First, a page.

Advanced Essay #3: Identifying Myself


My main goal for writing this paper was honestly to express something that I had not ever really expressed to others but felt very strongly about. I wanted to write something that I could be proud of and that other people could read and hopefully understand what I had previously struggled so hard to say. When I started writing this paper I had thought that I would just talk about how society shouldn’t be allowed to affect your identity but as I wrote I realized that that’s not the case. My original opinion on societies affect on identity became a little different, and I now think that society and identity can go hand in hand, as I explain in the paper. I’m happy with the outcome of my essay and think that I did reach my goals from the beginning.

Final Draft

As a child I never understood why people from school who I had known for years would be surprised when my dad came in for parent teacher conferences. “Your dad's black?” Their face would be contorted with shock and disbelief. This would always confuse me. I never thought of my dad as black or mixed, or any race really, he was just my dad, but as these situations grew more in frequency I also grew to expect the shocked expressions. I would stand proudly next to my father, my broken elementary school smile there for all to see, and when conversations of ethnicity came up I was more than happy to state that my grandfather is from Jamaica. It suddenly seemed like for all of the previous times the question, your dad is black? were asked, there was an equal, if not greater amount of comments along the lines of, “It doesn’t count because you look white,” or “He’s light skinned anyways, you’re not really mixed” What does that even mean? I remember thinking. But as these phrases were drilled into my mind by my peers I started to wonder if I was mixed. I tried to correct people at first, but they would roll their eyes, say “Yeah, ok, but since you look white I’m just gonna say you’re white. It’s easier that way.”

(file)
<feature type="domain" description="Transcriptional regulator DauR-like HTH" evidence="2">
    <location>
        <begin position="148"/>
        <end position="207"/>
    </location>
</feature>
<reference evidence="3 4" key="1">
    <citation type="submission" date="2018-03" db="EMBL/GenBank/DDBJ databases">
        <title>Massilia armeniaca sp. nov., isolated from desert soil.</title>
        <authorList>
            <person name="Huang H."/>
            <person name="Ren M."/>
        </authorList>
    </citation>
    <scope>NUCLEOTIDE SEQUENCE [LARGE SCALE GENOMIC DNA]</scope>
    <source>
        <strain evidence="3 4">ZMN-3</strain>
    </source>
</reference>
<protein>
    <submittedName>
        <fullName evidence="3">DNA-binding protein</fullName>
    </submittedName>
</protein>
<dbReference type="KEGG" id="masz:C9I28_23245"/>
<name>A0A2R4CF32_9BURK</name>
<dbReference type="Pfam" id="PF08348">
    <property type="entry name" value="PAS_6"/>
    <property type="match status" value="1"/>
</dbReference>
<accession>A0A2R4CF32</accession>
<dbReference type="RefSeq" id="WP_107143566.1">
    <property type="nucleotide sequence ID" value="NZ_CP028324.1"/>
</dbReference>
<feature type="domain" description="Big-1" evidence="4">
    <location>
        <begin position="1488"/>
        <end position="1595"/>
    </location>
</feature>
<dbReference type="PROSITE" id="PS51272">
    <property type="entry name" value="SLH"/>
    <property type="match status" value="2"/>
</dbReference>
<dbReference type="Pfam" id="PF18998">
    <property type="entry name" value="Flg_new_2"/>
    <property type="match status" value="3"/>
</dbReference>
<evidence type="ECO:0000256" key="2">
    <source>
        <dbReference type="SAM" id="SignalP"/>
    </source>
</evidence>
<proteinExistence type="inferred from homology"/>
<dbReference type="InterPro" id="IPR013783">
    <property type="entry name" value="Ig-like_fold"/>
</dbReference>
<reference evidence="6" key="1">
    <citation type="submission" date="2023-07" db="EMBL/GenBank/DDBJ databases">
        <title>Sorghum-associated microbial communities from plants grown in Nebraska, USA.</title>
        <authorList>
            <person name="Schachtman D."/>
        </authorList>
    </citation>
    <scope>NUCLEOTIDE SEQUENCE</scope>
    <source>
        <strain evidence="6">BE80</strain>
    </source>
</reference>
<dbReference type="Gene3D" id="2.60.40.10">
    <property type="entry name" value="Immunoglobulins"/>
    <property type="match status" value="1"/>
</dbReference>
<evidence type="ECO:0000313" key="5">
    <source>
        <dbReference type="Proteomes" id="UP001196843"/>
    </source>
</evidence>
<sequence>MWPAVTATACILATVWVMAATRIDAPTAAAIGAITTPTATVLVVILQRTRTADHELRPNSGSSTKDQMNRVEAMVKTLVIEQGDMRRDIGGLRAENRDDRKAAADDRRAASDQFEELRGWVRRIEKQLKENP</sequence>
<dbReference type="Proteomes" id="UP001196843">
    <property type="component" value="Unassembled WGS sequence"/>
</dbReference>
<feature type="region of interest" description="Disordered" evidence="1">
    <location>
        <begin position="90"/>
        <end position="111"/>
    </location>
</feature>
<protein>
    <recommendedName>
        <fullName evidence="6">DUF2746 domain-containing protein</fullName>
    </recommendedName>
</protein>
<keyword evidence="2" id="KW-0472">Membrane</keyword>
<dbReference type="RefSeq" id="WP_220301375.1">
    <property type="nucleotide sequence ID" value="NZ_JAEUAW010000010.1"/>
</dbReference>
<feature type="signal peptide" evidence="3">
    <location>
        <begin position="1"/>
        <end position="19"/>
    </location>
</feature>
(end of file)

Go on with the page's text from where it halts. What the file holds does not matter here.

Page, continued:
Recently I have wondered how you get your identity. Do you receive it? Or do you create it? For most of my short life I have been under the impression that what others say about you, is what is true. Convinced that other people knew something that I would never be able to understand about myself, their words rang true in my mind, opinions turning to facts. In this way, society creates your identity and you then, receive it. This is not a bad thing; it can be helpful to get insight from others on who you are. It only becomes a bad thing when society refuses to acknowledge what you’ve decided is a part of your identity. So perhaps it’s the opposite, perhaps you create your identity and society is then the one who receives it. How they receive it, is not up to you.

What I notice more and more is that identity is influenced by both oneself and society. It is a give and take relationship, a balance that more people should understand. In a TED talks by Thandie Newton she says, “But the self is a projection based on other people’s projections.” I find that this quote has two meanings. The first being that you can show and express who you are, but you can also be shown parts of yourself that you didn’t even know existed. The second, that your identity comes only from what others have told you is your identity. The latter is what I experienced as a younger child. So many other people telling me what I am and what I am not that I accepted their opinions as correct and forgot my own.

Just because it’s a convenience for you to remember, and to put me in a box, doesn’t mean that you can. I am proud that I’m biracial. I love every part of my ethnicity and I am not ashamed to say that when you look at my family, you’ll see people whose skin contrasts their strong, dark brows and whose shoulders and cheeks turn a rosy pink in the sun. But that you will also see faces of cocoa and coffee, hair that twists, turns, and coils in the most intricately beautiful way. I am proud that when I stand with my cousins on my mother's side people say we have the same eyes and that when I stand with my grandfather on my father’s that no one can deny the resemblance. The shape of my brows, and placement of freckles a near replication. It is not just these physical similarities that connect me to all sides of my family, but our inner likeness, mostly overlooked. Little quirks that are more embedded in my DNA than any race. I know who I am and for anyone who tries to take away my identity, you can sure as hell bet that I’ll tell you, that I am a special breed of proud.